The result is a cast of cardboard cutout characters who are very difficult to care about. They pop in and out of the main plot as needed, and spend the rest of their time getting into romantic entanglements (a well Aaron Sorkin loves to revisit ad nauseum).

We know almost nothing about what makes any of them tick or why they behave the way they do. We know that they love doing the news, and that’s it. So why should we care when three of the supporting characters become involved in a love triangle? Especially when that love triangle still exists after a year and has seen no progression.

What little character history the show does reveal almost seems exploitative. When all of the main characters are celebrating the death of Osama bin Laden, we’re suddenly told that Kaylee – a character who had been in approximately three scenes in the entire season – had a family member who died in the World Trade Center attacks.

Later in the same episode, a random unnamed character puts on an FDNY hat while the news of bin Laden’s death is read. Instead of those moments seeming deep and resonant, as they should have, they seemed more like Aaron Sorkin pointing a finger and saying, “Here are people who have been touched by tragedy. You should feel sorry for them.”

Those kinds of moments show an almost lazy approach to the nuts and bolts of the show. There is almost no depth to any of the characters, and any time something is supposed to evoke an emotional reaction from the audience, we’re basically told what we should be feeling.

Strong TV shows are supposed to depict interesting and fully-formed people who seem real, as if cameras just happen to be following this group of people around. But The Newsroom constantly feels forced and staged.

Aaron Sorkin has a message to send about the state of American news journalism, and it’s a message I agree with. News programs have become ongoing jokes that pander to one side of the political aisle, and they’re steadily growing worse.

Everything revolving around that specific message on The Newsroom is well written and usually interesting. But Sorkin doesn’t seem to have given much thought to everything else going on around the show-within-the-show.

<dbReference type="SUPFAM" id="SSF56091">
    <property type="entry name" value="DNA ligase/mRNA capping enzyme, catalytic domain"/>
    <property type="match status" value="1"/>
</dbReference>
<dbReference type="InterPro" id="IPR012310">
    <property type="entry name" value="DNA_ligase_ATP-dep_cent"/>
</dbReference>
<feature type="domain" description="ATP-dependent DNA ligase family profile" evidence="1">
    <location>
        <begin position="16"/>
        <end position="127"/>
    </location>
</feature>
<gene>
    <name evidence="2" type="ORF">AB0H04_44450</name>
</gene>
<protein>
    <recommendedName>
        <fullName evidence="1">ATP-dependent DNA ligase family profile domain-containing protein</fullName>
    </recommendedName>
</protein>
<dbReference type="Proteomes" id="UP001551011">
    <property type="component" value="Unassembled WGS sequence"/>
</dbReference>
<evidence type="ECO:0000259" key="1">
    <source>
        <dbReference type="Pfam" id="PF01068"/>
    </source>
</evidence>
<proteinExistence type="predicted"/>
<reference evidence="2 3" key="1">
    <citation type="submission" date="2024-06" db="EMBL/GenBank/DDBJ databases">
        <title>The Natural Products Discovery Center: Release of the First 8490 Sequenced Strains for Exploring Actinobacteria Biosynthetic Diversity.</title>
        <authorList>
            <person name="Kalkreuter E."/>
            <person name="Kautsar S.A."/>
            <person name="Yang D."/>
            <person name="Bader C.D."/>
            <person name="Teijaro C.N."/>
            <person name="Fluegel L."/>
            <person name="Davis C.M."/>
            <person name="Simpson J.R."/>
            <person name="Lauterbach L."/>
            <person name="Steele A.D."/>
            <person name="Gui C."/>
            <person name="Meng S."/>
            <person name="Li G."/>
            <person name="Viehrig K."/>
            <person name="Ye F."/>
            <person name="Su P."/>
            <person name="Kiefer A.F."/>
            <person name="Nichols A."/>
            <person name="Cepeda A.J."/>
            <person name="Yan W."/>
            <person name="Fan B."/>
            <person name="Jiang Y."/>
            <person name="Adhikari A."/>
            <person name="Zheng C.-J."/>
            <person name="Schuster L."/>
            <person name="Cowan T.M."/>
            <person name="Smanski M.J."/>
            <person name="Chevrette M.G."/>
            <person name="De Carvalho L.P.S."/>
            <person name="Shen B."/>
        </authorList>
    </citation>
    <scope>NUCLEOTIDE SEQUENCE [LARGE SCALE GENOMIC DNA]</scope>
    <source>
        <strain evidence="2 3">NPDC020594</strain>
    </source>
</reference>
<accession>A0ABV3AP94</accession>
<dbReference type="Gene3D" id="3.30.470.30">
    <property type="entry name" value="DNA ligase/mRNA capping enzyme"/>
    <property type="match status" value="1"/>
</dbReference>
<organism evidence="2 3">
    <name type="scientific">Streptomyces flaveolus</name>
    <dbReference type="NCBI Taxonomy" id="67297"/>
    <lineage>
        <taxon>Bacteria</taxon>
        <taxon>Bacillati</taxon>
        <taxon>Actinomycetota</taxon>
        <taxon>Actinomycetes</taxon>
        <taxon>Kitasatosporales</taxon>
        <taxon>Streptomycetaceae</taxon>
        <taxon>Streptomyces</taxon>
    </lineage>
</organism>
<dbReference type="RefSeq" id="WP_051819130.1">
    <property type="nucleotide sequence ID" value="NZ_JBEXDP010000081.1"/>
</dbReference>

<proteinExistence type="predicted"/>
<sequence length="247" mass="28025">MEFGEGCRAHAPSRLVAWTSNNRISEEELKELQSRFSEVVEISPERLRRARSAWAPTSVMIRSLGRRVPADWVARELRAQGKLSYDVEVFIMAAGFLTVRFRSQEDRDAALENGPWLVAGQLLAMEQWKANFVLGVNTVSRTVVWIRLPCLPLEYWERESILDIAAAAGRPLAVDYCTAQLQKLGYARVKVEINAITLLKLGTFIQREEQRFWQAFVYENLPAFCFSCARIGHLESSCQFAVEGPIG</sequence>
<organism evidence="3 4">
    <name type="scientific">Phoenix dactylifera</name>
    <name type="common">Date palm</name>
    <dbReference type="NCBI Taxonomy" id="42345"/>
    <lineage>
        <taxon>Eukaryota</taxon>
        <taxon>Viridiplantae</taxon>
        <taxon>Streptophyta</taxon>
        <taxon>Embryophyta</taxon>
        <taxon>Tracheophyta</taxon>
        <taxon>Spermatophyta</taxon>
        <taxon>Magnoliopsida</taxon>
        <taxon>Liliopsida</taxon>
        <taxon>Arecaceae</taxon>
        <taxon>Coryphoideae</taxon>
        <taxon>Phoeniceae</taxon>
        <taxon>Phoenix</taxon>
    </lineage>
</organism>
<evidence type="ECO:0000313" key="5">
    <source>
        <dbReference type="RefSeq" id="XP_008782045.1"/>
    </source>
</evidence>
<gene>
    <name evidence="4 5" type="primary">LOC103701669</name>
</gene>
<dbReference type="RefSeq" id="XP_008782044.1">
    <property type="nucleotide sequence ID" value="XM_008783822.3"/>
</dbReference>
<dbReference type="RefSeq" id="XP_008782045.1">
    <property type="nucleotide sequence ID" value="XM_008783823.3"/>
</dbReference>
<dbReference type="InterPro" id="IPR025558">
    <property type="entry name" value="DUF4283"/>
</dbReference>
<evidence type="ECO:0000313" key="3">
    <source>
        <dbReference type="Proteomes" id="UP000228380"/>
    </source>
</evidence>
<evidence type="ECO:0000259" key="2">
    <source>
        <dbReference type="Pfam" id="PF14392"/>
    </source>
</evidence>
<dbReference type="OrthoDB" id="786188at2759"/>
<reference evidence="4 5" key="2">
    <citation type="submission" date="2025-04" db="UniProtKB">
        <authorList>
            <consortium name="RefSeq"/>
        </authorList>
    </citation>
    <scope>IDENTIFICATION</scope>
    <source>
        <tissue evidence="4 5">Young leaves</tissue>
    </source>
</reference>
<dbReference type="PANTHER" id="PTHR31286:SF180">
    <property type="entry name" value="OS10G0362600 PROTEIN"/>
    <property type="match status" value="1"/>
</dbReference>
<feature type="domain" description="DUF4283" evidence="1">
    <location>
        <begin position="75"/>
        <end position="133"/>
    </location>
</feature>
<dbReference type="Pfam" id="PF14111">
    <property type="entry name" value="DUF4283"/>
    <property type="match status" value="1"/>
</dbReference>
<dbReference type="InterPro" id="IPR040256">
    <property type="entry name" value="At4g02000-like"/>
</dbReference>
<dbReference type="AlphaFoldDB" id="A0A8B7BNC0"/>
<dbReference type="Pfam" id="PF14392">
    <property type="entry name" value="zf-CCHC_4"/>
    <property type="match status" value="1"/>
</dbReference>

That would be fine if Sorkin were making a documentary about news journalists, but he isn’t. Strong characters are the foundation for any great TV show, and The Newsroom has none.

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What Makes Party Down Great

Films and TV shows have told countless tales of people moving to Hollywood and making something of themselves, becoming rich and famous, and living happily ever after. And while those do happen, it is far more common for people to get there and utterly fail. Party Down chooses to focus on those stories.

Party Down has often been dubbed the “anti-Entourage,” and in some ways the comparison is appropriate. Rather than engaging in constant wish fulfillment, the Party Down writers choose to dwell on harsh reality.

The concept for the show started with a simple question: What would happen to the Verizon “can you hear me now” guy when that well runs dry? People would recognize him for one distinct ad campaign, but he still would struggle to make ends meet. He would get all the pitfalls of stardom without any of the perks.

Filling that role is Henry Pollard (played by Adam Scott), who was in a series of beer commercials with the catchphrase “Are we having fun yet?” He occasionally is spotted by people who recognize him, and the one line for which he is famous now haunts him.